A cluster of the bacterial disease, leptospirosis, has prompted Malaysian health authorities to temporarily close a popular national park, according to a Star Online report.
The two week closure of the Jeram Toi waterfall and recreational park, located about halfway between Seremban and Kuala Kelawang, occurred after four children, aged 15 to 18, contracted the disease after swimming there. The condition of all four kids are stable and being treated at a local hospital.
State Health director Datuk Dr Zailan Adnan advises visitors of the park and falls not to throw food or waste in the area as this would attract rodents, as well as other animals which could be carriers of the disease.
Leptospirosis is a bacterial zoonotic disease caused by the corkscrew shaped organism, Leptospira. It goes by several other names depending on the locale; mud fever, swamp fever, sugar cane and Fort Bragg fever, among others. It is a disease of both humans and animals.
The rat is the main host to Leptospira. However, other animals such as cattle, pigs, horses, dogs, rodents, and wild animals can carry the bacterium.
People become infected by direct or indirect contact with the urine of these animals. Contact with urine-contaminated water is extremely important. Contaminated food and soil containing animal urine are other potential sources of infection.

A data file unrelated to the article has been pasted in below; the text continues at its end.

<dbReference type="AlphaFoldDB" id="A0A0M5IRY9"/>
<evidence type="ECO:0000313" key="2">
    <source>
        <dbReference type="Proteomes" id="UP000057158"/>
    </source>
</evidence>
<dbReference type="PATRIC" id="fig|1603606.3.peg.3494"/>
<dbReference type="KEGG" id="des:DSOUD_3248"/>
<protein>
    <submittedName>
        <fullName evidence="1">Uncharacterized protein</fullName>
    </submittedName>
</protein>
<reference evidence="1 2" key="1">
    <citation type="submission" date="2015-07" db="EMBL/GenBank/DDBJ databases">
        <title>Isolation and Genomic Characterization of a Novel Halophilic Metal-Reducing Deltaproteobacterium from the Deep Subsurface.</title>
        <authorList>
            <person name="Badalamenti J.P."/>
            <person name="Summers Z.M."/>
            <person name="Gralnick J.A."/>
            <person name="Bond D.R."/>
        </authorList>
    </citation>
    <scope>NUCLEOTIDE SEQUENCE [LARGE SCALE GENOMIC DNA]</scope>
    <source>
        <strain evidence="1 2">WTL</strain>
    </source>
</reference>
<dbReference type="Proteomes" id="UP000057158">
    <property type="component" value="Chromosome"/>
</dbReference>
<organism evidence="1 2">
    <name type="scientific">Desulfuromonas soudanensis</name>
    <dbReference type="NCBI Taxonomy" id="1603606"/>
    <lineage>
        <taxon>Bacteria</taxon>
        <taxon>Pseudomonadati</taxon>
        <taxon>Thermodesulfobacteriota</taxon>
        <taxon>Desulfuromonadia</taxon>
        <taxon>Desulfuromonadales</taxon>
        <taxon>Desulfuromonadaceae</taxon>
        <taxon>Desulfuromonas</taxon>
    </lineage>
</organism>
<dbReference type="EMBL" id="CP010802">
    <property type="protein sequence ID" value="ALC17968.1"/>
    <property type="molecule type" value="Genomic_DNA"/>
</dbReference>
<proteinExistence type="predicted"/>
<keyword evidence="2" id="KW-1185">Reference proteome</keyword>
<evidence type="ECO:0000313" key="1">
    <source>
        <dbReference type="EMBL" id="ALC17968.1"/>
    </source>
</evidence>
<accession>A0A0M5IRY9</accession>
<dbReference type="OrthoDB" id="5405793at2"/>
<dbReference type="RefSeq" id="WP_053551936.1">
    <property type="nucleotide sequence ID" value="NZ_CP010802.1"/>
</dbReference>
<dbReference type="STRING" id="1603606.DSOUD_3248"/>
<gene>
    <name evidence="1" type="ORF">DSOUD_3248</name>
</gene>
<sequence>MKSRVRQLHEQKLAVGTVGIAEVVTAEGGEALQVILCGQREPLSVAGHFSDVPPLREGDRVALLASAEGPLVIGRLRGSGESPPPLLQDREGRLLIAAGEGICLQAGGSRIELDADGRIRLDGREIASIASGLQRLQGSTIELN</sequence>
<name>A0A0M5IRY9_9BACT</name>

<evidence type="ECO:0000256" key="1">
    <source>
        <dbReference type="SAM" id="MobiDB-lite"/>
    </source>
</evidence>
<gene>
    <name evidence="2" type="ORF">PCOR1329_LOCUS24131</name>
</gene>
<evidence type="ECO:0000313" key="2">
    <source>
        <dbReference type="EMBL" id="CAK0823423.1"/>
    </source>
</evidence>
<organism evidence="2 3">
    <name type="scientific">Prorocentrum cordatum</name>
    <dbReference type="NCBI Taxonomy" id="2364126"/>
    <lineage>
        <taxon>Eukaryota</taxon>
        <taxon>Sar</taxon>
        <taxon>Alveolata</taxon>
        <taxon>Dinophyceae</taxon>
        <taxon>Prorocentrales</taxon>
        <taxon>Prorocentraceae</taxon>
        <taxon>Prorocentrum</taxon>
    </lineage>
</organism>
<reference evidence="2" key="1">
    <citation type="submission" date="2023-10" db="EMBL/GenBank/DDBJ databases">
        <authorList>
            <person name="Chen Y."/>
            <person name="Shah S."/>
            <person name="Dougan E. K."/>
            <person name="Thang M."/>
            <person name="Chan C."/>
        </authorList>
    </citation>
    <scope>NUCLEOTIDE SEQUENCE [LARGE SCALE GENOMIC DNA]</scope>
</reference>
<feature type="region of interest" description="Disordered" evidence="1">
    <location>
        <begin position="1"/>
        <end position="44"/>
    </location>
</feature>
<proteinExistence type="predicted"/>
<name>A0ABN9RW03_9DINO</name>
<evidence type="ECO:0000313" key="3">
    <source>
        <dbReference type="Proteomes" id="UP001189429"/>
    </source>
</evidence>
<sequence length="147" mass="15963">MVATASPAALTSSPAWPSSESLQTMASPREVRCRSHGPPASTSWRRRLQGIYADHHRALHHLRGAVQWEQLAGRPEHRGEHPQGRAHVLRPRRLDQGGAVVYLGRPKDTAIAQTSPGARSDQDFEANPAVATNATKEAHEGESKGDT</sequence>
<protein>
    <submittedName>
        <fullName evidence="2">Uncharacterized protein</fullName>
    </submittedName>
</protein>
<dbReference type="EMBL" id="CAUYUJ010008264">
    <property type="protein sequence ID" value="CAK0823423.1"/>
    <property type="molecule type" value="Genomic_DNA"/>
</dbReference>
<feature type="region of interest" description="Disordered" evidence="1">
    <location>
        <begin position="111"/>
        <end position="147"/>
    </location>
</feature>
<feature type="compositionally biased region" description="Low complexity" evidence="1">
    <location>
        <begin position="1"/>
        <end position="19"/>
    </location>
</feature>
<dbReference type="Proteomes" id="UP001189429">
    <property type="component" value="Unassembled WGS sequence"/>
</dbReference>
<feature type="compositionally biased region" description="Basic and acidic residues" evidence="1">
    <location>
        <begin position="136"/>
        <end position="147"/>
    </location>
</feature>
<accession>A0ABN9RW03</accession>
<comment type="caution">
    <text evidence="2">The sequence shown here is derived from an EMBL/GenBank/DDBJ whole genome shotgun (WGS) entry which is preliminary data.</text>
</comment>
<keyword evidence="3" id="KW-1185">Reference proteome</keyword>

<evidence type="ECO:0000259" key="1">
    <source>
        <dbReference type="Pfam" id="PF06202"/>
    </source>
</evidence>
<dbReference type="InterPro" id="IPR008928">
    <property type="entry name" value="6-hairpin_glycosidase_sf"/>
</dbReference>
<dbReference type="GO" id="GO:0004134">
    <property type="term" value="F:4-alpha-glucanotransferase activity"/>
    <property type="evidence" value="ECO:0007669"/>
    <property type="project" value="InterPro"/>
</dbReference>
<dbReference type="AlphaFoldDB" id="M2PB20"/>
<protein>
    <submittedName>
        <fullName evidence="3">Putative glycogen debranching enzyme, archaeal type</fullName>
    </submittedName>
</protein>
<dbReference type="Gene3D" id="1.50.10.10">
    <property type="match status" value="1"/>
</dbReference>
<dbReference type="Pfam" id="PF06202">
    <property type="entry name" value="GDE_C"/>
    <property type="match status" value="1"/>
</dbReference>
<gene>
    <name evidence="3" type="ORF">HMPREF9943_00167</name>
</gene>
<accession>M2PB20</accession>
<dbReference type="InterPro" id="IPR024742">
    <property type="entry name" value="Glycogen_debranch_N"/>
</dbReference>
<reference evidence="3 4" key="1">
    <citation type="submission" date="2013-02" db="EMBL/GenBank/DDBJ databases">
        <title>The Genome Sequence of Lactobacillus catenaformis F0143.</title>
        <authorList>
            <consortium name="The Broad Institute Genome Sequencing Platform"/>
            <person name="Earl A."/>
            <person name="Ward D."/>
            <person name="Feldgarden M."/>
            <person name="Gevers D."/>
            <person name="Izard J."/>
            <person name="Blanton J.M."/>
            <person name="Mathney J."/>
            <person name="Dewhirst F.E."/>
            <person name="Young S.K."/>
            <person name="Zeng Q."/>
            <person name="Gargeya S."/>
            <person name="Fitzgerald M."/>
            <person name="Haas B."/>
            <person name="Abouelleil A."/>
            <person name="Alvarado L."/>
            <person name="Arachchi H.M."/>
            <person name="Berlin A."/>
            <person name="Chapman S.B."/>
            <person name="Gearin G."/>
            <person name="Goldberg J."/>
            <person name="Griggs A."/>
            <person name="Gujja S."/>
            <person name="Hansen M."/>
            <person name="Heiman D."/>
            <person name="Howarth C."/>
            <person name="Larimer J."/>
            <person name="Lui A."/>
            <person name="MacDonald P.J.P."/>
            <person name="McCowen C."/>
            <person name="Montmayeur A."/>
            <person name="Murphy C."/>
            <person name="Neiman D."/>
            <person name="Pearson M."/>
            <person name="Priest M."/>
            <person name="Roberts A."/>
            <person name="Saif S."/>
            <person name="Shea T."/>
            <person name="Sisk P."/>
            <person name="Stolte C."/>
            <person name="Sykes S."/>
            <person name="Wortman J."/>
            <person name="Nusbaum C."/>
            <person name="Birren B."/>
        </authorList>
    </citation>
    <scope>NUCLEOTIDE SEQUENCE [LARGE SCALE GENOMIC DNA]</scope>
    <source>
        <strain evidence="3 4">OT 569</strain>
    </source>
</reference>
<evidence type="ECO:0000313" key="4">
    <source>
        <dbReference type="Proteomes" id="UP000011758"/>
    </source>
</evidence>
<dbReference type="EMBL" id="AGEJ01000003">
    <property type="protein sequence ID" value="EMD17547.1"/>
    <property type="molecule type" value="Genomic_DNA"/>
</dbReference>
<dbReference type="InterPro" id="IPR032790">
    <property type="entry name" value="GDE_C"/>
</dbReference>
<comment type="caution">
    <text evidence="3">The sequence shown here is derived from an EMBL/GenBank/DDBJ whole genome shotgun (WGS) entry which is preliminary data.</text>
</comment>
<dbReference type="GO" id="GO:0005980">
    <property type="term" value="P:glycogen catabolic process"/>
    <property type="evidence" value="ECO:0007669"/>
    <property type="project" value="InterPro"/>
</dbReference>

The bacterium enters through contact with skin. Especially through cuts or breaks in the skin and through mucous membranes like the eyes.
Found worldwide, it was long considered an occupational disease (miners, farming, vets, and sugar cane harvesting and sewer workers), it is increasingly associated with recreational water sports andcamping.
Symptoms of leptospirosis, if present, appear in up to 4 weeks after exposure. Sometimes the person will show no symptoms or mild flu-like symptoms.
According to the CDC, Leptospirosis may occur in two phases; after the first phase, with fever, chills, headache, muscle aches, vomiting, or diarrhea, the patient may recover for a time but become ill again. If a second phase occurs, it is more severe; the person may have kidney or liver failure (jaundice) or meningitis. This phase is also called Weil’s disease.
Leptospirosis is confirmed by laboratory testing of a blood or urine sample.
The infection can be treated with antibiotics (penicillin and doxycycline), especially if started early in the disease. For very ill patients, intensive care support and IV antibiotic may be necessary.
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